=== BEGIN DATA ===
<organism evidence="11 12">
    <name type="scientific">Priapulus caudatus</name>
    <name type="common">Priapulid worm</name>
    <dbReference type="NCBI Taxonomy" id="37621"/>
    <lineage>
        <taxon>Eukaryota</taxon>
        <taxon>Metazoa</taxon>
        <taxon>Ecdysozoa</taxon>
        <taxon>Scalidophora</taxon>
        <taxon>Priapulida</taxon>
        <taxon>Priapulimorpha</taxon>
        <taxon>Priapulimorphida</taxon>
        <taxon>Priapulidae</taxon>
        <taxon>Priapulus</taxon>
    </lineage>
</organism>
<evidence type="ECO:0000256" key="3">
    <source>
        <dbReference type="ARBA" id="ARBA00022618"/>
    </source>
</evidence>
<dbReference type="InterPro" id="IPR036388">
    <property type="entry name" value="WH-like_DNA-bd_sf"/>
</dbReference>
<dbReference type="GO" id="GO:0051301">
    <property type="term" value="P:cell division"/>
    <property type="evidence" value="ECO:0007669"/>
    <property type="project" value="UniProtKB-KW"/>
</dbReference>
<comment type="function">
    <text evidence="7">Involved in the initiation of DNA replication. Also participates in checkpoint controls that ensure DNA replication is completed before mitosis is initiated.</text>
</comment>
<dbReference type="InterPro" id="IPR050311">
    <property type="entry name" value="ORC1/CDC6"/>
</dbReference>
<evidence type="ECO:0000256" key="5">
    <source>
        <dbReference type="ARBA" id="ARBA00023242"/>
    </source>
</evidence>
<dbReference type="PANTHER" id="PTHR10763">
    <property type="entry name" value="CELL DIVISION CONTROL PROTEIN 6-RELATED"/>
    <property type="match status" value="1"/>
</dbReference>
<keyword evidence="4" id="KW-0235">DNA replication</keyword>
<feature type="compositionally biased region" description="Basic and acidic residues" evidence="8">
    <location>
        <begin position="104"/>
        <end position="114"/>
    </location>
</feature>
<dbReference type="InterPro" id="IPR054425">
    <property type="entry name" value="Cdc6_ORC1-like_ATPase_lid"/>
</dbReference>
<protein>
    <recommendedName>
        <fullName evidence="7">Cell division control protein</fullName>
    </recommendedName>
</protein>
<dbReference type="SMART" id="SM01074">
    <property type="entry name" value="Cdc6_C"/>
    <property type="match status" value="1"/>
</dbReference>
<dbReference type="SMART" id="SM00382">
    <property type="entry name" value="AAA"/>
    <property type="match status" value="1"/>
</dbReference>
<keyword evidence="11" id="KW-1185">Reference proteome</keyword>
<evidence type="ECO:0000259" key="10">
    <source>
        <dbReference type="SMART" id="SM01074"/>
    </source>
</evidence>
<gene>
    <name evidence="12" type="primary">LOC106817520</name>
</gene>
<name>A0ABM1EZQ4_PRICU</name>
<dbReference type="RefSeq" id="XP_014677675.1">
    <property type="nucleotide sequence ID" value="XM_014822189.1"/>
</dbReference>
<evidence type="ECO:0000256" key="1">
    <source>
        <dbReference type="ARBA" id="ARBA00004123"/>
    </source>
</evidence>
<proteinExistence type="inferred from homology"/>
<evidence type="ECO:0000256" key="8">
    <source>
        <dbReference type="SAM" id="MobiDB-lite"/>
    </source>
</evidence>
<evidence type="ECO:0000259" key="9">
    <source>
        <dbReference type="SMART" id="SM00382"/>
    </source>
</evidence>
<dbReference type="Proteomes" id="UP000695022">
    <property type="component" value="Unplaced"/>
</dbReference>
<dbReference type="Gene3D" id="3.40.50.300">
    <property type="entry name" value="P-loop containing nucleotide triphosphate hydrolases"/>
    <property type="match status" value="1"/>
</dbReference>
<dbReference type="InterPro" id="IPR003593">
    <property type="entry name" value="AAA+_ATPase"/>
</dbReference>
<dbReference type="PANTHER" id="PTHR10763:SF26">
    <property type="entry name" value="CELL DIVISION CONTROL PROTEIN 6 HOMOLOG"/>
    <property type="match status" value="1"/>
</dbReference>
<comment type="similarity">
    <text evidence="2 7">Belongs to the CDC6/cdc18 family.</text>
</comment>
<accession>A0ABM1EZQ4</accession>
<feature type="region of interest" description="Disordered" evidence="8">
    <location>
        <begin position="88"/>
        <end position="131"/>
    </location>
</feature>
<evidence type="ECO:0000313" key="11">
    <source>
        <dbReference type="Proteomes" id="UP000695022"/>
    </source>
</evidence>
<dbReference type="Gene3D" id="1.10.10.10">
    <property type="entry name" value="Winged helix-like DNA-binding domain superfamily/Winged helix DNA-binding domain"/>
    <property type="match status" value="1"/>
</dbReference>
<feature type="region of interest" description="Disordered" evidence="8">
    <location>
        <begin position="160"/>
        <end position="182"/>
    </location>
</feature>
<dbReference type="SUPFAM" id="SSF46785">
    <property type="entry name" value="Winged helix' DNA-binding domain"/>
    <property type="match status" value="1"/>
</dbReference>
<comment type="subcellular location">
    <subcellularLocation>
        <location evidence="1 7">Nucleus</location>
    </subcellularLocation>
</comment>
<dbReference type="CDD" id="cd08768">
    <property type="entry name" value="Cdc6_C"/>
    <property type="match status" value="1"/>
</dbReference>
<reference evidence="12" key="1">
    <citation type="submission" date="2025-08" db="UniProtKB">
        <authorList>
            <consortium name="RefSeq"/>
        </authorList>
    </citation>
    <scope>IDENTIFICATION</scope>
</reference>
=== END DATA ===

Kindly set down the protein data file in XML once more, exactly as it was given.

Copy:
<organism evidence="11 12">
    <name type="scientific">Priapulus caudatus</name>
    <name type="common">Priapulid worm</name>
    <dbReference type="NCBI Taxonomy" id="37621"/>
    <lineage>
        <taxon>Eukaryota</taxon>
        <taxon>Metazoa</taxon>
        <taxon>Ecdysozoa</taxon>
        <taxon>Scalidophora</taxon>
        <taxon>Priapulida</taxon>
        <taxon>Priapulimorpha</taxon>
        <taxon>Priapulimorphida</taxon>
        <taxon>Priapulidae</taxon>
        <taxon>Priapulus</taxon>
    </lineage>
</organism>
<evidence type="ECO:0000256" key="3">
    <source>
        <dbReference type="ARBA" id="ARBA00022618"/>
    </source>
</evidence>
<dbReference type="InterPro" id="IPR036388">
    <property type="entry name" value="WH-like_DNA-bd_sf"/>
</dbReference>
<dbReference type="GO" id="GO:0051301">
    <property type="term" value="P:cell division"/>
    <property type="evidence" value="ECO:0007669"/>
    <property type="project" value="UniProtKB-KW"/>
</dbReference>
<comment type="function">
    <text evidence="7">Involved in the initiation of DNA replication. Also participates in checkpoint controls that ensure DNA replication is completed before mitosis is initiated.</text>
</comment>
<dbReference type="InterPro" id="IPR050311">
    <property type="entry name" value="ORC1/CDC6"/>
</dbReference>
<evidence type="ECO:0000256" key="5">
    <source>
        <dbReference type="ARBA" id="ARBA00023242"/>
    </source>
</evidence>
<dbReference type="PANTHER" id="PTHR10763">
    <property type="entry name" value="CELL DIVISION CONTROL PROTEIN 6-RELATED"/>
    <property type="match status" value="1"/>
</dbReference>
<keyword evidence="4" id="KW-0235">DNA replication</keyword>
<feature type="compositionally biased region" description="Basic and acidic residues" evidence="8">
    <location>
        <begin position="104"/>
        <end position="114"/>
    </location>
</feature>
<dbReference type="InterPro" id="IPR054425">
    <property type="entry name" value="Cdc6_ORC1-like_ATPase_lid"/>
</dbReference>
<protein>
    <recommendedName>
        <fullName evidence="7">Cell division control protein</fullName>
    </recommendedName>
</protein>
<dbReference type="SMART" id="SM01074">
    <property type="entry name" value="Cdc6_C"/>
    <property type="match status" value="1"/>
</dbReference>
<dbReference type="SMART" id="SM00382">
    <property type="entry name" value="AAA"/>
    <property type="match status" value="1"/>
</dbReference>
<keyword evidence="11" id="KW-1185">Reference proteome</keyword>
<evidence type="ECO:0000259" key="10">
    <source>
        <dbReference type="SMART" id="SM01074"/>
    </source>
</evidence>
<gene>
    <name evidence="12" type="primary">LOC106817520</name>
</gene>
<name>A0ABM1EZQ4_PRICU</name>
<dbReference type="RefSeq" id="XP_014677675.1">
    <property type="nucleotide sequence ID" value="XM_014822189.1"/>
</dbReference>
<evidence type="ECO:0000256" key="1">
    <source>
        <dbReference type="ARBA" id="ARBA00004123"/>
    </source>
</evidence>
<proteinExistence type="inferred from homology"/>
<evidence type="ECO:0000256" key="8">
    <source>
        <dbReference type="SAM" id="MobiDB-lite"/>
    </source>
</evidence>
<evidence type="ECO:0000259" key="9">
    <source>
        <dbReference type="SMART" id="SM00382"/>
    </source>
</evidence>
<dbReference type="Proteomes" id="UP000695022">
    <property type="component" value="Unplaced"/>
</dbReference>
<dbReference type="Gene3D" id="3.40.50.300">
    <property type="entry name" value="P-loop containing nucleotide triphosphate hydrolases"/>
    <property type="match status" value="1"/>
</dbReference>
<dbReference type="InterPro" id="IPR003593">
    <property type="entry name" value="AAA+_ATPase"/>
</dbReference>
<dbReference type="PANTHER" id="PTHR10763:SF26">
    <property type="entry name" value="CELL DIVISION CONTROL PROTEIN 6 HOMOLOG"/>
    <property type="match status" value="1"/>
</dbReference>
<comment type="similarity">
    <text evidence="2 7">Belongs to the CDC6/cdc18 family.</text>
</comment>
<accession>A0ABM1EZQ4</accession>
<feature type="region of interest" description="Disordered" evidence="8">
    <location>
        <begin position="88"/>
        <end position="131"/>
    </location>
</feature>
<evidence type="ECO:0000313" key="11">
    <source>
        <dbReference type="Proteomes" id="UP000695022"/>
    </source>
</evidence>
<dbReference type="Gene3D" id="1.10.10.10">
    <property type="entry name" value="Winged helix-like DNA-binding domain superfamily/Winged helix DNA-binding domain"/>
    <property type="match status" value="1"/>
</dbReference>
<feature type="region of interest" description="Disordered" evidence="8">
    <location>
        <begin position="160"/>
        <end position="182"/>
    </location>
</feature>
<dbReference type="SUPFAM" id="SSF46785">
    <property type="entry name" value="Winged helix' DNA-binding domain"/>
    <property type="match status" value="1"/>
</dbReference>
<comment type="subcellular location">
    <subcellularLocation>
        <location evidence="1 7">Nucleus</location>
    </subcellularLocation>
</comment>
<dbReference type="CDD" id="cd08768">
    <property type="entry name" value="Cdc6_C"/>
    <property type="match status" value="1"/>
</dbReference>
<reference evidence="12" key="1">
    <citation type="submission" date="2025-08" db="UniProtKB">
        <authorList>
            <consortium name="RefSeq"/>
        </authorList>
    </citation>
    <scope>IDENTIFICATION</scope>
</reference>